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Found beauty in ruins – Found beauty in Hampi


Tripoto.com
Duration: 5 Days

Imagine a tiny village if you will, surrounded by natural and historical beauty, towering over the village is a temple that has an uninterrupted history since the 7th Century. The surrounding area is extremely expansive serving as a natural fortress – giant boulders form mountains and walls throughout the city, filled in by lush green jungles and paddy fields, as far as the eye can see.

This is Hampi for me; small town, a temple village is recognized as a UNESCO World Heritage site. This is the reason that got me to Hampi. You see, have a bucket list wish to visit and experience all UNESCO World Heritage Sites. Even without the fascinating ruins, the natural beauty of this place is enough reason to make a trip to this place.

The melancholic beauty of the ruins called me twice, sadly both during extremely hot summer months. Note to everyone who is reading this: Do not visit Hampi in March/April. The ideal time to go would be October-February. Most of the journey was covered in a bus from Bombay to Hospet. Hospet is the closest city to Hampi, close to 12km away from it. You will get auto-rickshaws to Hampi.

As we started nearing Hampi, Centuries looked down upon us. Being amidst Centuries of stories, of ideas, of people that weren’t but their work that was still around. This was overwhelming. The rickshaw-wala dropped us at the town, on the banks of the beautiful Tungabhadra river, where we had to lug our backpacks into the ferry and go across the river.

Both the times in Hampi, we stayed at Mowgli Guest House in a small hut overlooking the beautiful paddy fields. Many a sunsets were seen lounging here, drinking ‘lemon ginger honey’ and soaking the sunset sky in.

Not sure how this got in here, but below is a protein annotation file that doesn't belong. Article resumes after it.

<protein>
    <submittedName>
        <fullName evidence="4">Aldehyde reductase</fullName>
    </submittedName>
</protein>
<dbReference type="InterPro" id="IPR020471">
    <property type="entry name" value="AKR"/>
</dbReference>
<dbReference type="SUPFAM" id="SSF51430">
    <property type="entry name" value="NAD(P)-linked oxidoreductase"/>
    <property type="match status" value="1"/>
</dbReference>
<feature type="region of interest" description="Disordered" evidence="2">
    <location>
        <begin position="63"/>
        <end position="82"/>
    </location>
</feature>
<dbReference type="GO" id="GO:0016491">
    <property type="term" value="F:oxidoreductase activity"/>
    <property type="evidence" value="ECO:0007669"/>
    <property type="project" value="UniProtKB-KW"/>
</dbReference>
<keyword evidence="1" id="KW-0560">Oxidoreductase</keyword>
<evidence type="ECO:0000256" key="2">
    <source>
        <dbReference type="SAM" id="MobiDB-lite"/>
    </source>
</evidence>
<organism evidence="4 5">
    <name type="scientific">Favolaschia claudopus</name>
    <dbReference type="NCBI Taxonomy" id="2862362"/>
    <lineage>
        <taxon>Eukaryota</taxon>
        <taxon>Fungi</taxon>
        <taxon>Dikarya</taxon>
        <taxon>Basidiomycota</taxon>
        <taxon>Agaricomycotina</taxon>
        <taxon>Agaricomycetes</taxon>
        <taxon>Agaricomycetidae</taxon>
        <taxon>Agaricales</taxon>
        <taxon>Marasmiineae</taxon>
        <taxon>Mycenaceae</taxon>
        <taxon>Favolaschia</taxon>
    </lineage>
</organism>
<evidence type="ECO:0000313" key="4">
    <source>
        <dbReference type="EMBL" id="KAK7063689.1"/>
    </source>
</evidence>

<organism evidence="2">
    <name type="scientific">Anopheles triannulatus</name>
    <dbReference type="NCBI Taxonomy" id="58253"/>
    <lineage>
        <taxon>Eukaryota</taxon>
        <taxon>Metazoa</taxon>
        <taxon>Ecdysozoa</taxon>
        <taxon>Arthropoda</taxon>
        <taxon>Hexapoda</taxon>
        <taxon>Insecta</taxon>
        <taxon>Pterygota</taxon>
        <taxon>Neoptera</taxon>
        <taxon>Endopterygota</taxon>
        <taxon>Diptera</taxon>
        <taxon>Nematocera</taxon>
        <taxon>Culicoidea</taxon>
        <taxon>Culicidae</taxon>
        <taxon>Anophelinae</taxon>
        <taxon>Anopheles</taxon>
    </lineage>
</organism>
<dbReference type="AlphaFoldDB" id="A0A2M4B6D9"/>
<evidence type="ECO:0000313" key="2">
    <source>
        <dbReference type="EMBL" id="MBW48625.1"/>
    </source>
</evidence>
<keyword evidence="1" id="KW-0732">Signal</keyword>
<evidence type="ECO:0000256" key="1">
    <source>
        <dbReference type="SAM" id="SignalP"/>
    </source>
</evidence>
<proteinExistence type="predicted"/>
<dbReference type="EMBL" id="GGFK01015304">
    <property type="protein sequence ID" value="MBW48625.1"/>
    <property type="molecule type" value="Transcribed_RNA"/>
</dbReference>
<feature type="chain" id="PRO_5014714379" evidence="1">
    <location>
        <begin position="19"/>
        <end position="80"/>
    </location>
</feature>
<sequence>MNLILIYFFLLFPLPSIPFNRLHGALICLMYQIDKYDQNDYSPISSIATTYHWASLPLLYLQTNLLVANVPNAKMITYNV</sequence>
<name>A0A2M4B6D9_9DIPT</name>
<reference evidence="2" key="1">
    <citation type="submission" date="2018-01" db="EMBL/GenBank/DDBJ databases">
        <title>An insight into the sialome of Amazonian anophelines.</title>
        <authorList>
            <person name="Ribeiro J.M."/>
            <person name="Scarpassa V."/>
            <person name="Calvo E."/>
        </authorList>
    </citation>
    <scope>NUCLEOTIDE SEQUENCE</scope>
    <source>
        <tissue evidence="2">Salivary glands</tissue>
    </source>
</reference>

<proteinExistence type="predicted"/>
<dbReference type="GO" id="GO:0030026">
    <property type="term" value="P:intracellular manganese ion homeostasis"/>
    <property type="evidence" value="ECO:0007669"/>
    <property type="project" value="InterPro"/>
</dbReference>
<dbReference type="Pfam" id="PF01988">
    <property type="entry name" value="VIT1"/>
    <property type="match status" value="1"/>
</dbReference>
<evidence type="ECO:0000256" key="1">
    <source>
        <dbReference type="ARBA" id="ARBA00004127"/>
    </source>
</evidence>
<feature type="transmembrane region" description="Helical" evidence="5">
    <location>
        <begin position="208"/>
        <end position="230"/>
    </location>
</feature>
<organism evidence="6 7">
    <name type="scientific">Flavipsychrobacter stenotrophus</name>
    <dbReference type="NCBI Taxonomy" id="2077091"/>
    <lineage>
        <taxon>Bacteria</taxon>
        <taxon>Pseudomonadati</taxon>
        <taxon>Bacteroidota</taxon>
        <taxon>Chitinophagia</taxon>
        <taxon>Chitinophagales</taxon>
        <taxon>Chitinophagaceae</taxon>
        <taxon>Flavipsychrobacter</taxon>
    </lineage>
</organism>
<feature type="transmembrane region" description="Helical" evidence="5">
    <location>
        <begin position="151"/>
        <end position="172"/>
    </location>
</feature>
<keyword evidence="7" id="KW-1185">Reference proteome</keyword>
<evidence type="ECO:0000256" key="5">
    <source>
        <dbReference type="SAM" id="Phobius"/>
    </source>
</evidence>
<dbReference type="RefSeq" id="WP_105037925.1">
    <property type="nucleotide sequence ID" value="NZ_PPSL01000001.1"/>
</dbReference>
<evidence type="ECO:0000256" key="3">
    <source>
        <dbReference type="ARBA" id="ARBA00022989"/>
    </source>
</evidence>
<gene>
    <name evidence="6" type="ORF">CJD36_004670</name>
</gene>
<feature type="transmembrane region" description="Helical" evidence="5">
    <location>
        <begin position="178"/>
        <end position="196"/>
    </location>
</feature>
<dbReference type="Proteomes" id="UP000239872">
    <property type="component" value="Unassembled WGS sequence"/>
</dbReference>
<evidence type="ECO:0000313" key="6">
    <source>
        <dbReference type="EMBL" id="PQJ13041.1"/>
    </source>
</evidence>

Photos of Hampi, Karnataka, India 1/1 by Mimansa Popat

They say there are over 70 sites that you can visit in Hampi, and the first time around we covered close to half of this. We took bicycles at INR100 a day and explored the Queen’s Bath, Virupaksha Temple, Vithala Temple, Lotus Mahal, Elephant Stables. It was an exploratory of a few days, reading about the history, talking about it, making stories up when there were none. It was exactly the way I wanted to do Hampi the first time around. Hours together were spent on Anjaneya Hill, waiting for the sun to set, the sky turning colours from blazing orange to pearly pinks and finally into a dark blue, littered with tiny stars. I think, everywhere I have travelled to, Hampi has the best sky to offer.

Photos of  1/2 by Mimansa Popat
Photos of  2/2 by Mimansa Popat

The next morning (read: dawn), we climbed the highest point in Hampi, Matanga Hill. The view from the Veerbhadra temple on top is quite possibly one of the most beautiful I have seen in my life. Clouds floating like light peach feathers while the sun pushes itself out from behind the ruins. To witness this, waking up at 3am to start trekking at 4am was more than worth it.

Photos of  1/1 by Mimansa Popat

The second time was chiller, the second time most of the days were spent on Hampi/Hippie Island (the other side of Tungabhadra). The time here was spent doing nothing. Most of the time was spent at the Laughing Buddha Café, eating, playing deal cards and reading. I finished two books within a week! It was time that I could afford to while away, sleeping on the mattresses in these shacks (they do not have chairs), without a care in the world.

Photos of  1/1 by Mimansa Popat

This place has offered a lot to me. From adventure and awe the first time around to teaching me to enjoy doing nothing, to just being. Hampi, you will forever be the place that carved a place in my heart with your history, your kind people and the skin tan that I don’t believe is fully washed away even after two years!

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